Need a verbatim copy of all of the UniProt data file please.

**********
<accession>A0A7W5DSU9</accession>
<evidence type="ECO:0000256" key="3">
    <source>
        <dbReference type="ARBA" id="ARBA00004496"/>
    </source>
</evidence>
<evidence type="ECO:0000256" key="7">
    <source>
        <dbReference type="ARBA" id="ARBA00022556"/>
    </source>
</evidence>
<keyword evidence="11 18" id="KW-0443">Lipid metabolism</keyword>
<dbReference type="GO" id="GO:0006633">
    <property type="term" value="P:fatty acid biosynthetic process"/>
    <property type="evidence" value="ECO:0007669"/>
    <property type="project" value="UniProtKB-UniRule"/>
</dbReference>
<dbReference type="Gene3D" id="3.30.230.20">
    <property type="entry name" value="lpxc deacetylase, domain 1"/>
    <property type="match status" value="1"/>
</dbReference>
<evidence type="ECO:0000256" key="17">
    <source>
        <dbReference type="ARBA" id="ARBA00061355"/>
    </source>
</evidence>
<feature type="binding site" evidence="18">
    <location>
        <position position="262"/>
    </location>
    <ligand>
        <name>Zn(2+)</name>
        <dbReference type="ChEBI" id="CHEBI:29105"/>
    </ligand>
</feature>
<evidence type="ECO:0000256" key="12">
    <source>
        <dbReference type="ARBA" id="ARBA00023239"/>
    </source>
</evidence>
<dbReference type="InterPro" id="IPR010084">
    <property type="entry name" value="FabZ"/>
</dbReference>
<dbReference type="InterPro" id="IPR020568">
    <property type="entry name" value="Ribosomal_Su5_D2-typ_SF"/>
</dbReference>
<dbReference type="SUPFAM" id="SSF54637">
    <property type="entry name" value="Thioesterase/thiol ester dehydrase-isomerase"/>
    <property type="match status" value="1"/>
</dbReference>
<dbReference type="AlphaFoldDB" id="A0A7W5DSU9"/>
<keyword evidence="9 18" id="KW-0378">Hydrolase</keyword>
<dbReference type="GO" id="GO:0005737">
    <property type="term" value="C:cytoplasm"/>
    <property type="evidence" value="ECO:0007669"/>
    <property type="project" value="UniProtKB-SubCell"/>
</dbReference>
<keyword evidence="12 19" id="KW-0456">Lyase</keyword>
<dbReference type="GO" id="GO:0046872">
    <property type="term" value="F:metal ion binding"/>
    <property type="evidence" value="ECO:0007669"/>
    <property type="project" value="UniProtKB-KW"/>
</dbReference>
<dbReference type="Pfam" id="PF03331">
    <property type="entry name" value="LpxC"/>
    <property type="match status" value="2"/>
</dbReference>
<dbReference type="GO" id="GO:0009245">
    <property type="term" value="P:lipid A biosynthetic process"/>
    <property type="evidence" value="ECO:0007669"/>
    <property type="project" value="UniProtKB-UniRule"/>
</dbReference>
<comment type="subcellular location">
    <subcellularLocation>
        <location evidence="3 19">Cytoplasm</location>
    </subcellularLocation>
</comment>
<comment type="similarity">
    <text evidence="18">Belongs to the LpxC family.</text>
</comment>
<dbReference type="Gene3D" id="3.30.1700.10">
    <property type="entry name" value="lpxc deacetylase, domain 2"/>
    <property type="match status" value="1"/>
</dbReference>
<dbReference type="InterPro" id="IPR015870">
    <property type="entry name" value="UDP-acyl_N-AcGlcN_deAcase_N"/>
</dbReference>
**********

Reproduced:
<accession>A0A7W5DSU9</accession>
<evidence type="ECO:0000256" key="3">
    <source>
        <dbReference type="ARBA" id="ARBA00004496"/>
    </source>
</evidence>
<evidence type="ECO:0000256" key="7">
    <source>
        <dbReference type="ARBA" id="ARBA00022556"/>
    </source>
</evidence>
<keyword evidence="11 18" id="KW-0443">Lipid metabolism</keyword>
<dbReference type="GO" id="GO:0006633">
    <property type="term" value="P:fatty acid biosynthetic process"/>
    <property type="evidence" value="ECO:0007669"/>
    <property type="project" value="UniProtKB-UniRule"/>
</dbReference>
<dbReference type="Gene3D" id="3.30.230.20">
    <property type="entry name" value="lpxc deacetylase, domain 1"/>
    <property type="match status" value="1"/>
</dbReference>
<evidence type="ECO:0000256" key="17">
    <source>
        <dbReference type="ARBA" id="ARBA00061355"/>
    </source>
</evidence>
<feature type="binding site" evidence="18">
    <location>
        <position position="262"/>
    </location>
    <ligand>
        <name>Zn(2+)</name>
        <dbReference type="ChEBI" id="CHEBI:29105"/>
    </ligand>
</feature>
<evidence type="ECO:0000256" key="12">
    <source>
        <dbReference type="ARBA" id="ARBA00023239"/>
    </source>
</evidence>
<dbReference type="InterPro" id="IPR010084">
    <property type="entry name" value="FabZ"/>
</dbReference>
<dbReference type="InterPro" id="IPR020568">
    <property type="entry name" value="Ribosomal_Su5_D2-typ_SF"/>
</dbReference>
<dbReference type="SUPFAM" id="SSF54637">
    <property type="entry name" value="Thioesterase/thiol ester dehydrase-isomerase"/>
    <property type="match status" value="1"/>
</dbReference>
<dbReference type="AlphaFoldDB" id="A0A7W5DSU9"/>
<keyword evidence="9 18" id="KW-0378">Hydrolase</keyword>
<dbReference type="GO" id="GO:0005737">
    <property type="term" value="C:cytoplasm"/>
    <property type="evidence" value="ECO:0007669"/>
    <property type="project" value="UniProtKB-SubCell"/>
</dbReference>
<keyword evidence="12 19" id="KW-0456">Lyase</keyword>
<dbReference type="GO" id="GO:0046872">
    <property type="term" value="F:metal ion binding"/>
    <property type="evidence" value="ECO:0007669"/>
    <property type="project" value="UniProtKB-KW"/>
</dbReference>
<dbReference type="Pfam" id="PF03331">
    <property type="entry name" value="LpxC"/>
    <property type="match status" value="2"/>
</dbReference>
<dbReference type="GO" id="GO:0009245">
    <property type="term" value="P:lipid A biosynthetic process"/>
    <property type="evidence" value="ECO:0007669"/>
    <property type="project" value="UniProtKB-UniRule"/>
</dbReference>
<comment type="subcellular location">
    <subcellularLocation>
        <location evidence="3 19">Cytoplasm</location>
    </subcellularLocation>
</comment>
<comment type="similarity">
    <text evidence="18">Belongs to the LpxC family.</text>
</comment>
<dbReference type="Gene3D" id="3.30.1700.10">
    <property type="entry name" value="lpxc deacetylase, domain 2"/>
    <property type="match status" value="1"/>
</dbReference>
<dbReference type="InterPro" id="IPR015870">
    <property type="entry name" value="UDP-acyl_N-AcGlcN_deAcase_N"/>
</dbReference>